In the excitation spectra of GdPO4·nH2O : Tb3+ (Figure 3(a)), the characteristic transition peaks exist around 310 nm and 272 nm which belong to 6PJ → 8S7/2 and 8S7/2 → 6IJ of Gd3+, respectively [34]. The energy level between 6PJ and 8S7/2 of Gd3+ is similar to Tb3+, so that the excitation energy of Gd3+ can be transferred to Tb3+. Under the 272 nm excitation, the photoluminescence spectra of the GdPO4·nH2O : Tb3+ (1-9%) samples emitted in the green light region with the characteristic transitions of Tb3+ : 5D4 → 7Fn (, 5, 4, 3) (shown in Figure 3(b)). The transition of 5D4 → 7F6, 5D4 → 7F5, 5D4 → 7F4, and 5D4 → 7F3 of Tb3+ can be observed at 488, 543, 586, and 620 nm, respectively, and the strongest emission peak was found at 543 nm. The results showed that GdPO4·nH2O : Tb3+ nanorods with 7% exhibit the strongest green luminescence. It can be seen that the fluorescence of GdPO4·nH2O doped with Tb3+ was greatly enhanced due to the energy transfer process from Gd3+ to Tb3+ [34, 35]. The uniform nanorods were obtained by changing the ratios of Gd3+ and Tb3+ which were functionalized and dispersed in the water and ready for biological applications.

Figure 4 presents the photoluminescence spectra of nanorod solutions: GdPO4·nH2O : Tb3+ (1); GdPO4·nH2O : Tb3+@silica (2), GdPO4·nH2O : Tb3+@silica-NH2 (3), and GdPO4·nH2O : Tb3+@silica-NH2-IgG (4) under 355 nm excitation. The green emission at 491, 544, 588, and 620 nm corresponding to 5D4 → 7F6, 5D4 → 7F5, 5D4 → 7F4, and 5D4 → 7F3 of Tb3+ transitions of Tb3+ ions, respectively. The emission intensity of these samples decreases with the functional steps of GdPO4·nH2O : Tb3+ nanorods. However, luminescent intensity is not much changed after conjugating with IgG and the maximum emission peak is found at 543 nm. This is the good condition for labelling the cobra venom antigen identification in the next steps.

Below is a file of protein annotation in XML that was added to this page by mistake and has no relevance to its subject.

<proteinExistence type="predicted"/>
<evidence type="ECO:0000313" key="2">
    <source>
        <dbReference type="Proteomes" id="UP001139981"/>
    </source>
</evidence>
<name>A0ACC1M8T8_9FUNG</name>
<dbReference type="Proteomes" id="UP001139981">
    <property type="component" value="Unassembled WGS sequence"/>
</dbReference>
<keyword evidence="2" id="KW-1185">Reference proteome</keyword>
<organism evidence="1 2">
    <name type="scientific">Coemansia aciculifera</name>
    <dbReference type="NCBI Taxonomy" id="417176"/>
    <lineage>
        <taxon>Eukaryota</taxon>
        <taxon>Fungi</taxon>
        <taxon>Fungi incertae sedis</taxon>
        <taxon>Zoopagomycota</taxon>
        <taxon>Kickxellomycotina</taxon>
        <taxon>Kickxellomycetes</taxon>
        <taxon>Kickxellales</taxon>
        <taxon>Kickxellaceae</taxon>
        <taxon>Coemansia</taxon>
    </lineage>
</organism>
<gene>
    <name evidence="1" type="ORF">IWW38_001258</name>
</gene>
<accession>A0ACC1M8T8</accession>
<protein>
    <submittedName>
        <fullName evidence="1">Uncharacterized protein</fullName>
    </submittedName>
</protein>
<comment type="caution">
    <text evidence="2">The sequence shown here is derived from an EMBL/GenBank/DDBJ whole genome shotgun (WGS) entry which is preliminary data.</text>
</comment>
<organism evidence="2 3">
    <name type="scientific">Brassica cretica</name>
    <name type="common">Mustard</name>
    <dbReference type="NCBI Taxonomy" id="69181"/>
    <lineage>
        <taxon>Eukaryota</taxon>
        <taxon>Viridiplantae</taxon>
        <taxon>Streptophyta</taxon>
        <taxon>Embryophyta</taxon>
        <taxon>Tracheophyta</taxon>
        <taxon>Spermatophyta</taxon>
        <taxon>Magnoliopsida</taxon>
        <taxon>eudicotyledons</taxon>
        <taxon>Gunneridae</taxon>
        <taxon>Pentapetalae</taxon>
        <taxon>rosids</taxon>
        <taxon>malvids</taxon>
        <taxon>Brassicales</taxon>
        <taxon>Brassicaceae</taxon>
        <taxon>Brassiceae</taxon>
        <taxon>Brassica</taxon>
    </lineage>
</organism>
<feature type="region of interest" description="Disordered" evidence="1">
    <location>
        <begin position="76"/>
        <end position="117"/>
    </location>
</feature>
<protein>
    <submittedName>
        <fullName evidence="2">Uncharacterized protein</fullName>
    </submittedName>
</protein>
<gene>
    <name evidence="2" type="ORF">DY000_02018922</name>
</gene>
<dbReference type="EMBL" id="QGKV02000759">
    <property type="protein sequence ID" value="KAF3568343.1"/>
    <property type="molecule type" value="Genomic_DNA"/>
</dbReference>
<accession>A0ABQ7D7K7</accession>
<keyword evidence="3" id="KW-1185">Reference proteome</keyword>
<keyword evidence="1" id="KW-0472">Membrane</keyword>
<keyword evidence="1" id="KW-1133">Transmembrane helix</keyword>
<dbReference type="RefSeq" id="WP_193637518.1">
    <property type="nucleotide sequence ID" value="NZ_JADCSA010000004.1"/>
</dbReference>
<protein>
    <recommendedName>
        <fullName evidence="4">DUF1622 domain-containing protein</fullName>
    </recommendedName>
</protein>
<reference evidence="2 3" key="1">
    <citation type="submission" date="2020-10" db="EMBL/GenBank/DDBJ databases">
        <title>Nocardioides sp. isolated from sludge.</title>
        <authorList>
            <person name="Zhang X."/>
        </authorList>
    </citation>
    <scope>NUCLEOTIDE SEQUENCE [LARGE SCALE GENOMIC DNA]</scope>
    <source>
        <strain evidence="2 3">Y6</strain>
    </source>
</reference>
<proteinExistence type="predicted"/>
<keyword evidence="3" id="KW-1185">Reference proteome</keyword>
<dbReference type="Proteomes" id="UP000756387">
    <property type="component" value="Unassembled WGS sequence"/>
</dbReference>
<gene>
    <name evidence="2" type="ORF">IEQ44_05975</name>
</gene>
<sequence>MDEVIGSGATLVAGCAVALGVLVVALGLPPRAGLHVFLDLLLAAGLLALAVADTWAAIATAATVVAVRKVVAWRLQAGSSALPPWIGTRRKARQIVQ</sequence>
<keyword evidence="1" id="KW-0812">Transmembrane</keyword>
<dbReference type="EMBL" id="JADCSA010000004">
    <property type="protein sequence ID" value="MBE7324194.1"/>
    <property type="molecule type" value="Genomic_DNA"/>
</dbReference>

3.4. IR Properties

The functionalized nanorods were analyzed by IR spectra using the Nexus 670 infrared spectrometer (Nicolet).

The infrared spectra of GdPO4·nH2O : Tb3+ (a), GdPO4·nH2O : Tb3+@silica (b), GdPO4·nH2O : Tb3+@silica-NH2 (c), and GdPO4·nH2O : Tb3+@silica-NH2-IgG (d) samples are presented in Figure 5. It can be observed that oscillations of the O-H bond were found at around 1600 cm-1 and near 3500 cm-1 in lines (a) and (b). Oscillations at 545 and 622 cm-1 are assigned to the stretching vibrations of (PO4)3– [36]. The stretching vibrations of the C-H bond were observed at 2898 cm-1, 2976 cm-1 and 2884 cm-1, 2941 cm-1 corresponding to GdPO4·nH2O : Tb3+@silica-NH2 (c) and GdPO4·nH2O : Tb3+@silica-NH2-IgG (d) samples. In these samples, the stretching vibrations of (PO4)3– are still observed at 622 and 880 cm-1. The peaks in the range of 3300-3500 cm-1 and 1590-1620 cm-1 appear as stretching and bending vibrations of the N-H bond. These results show that the fabricated samples were successfully surface-functionalized with the NH2 groups as a binding agent.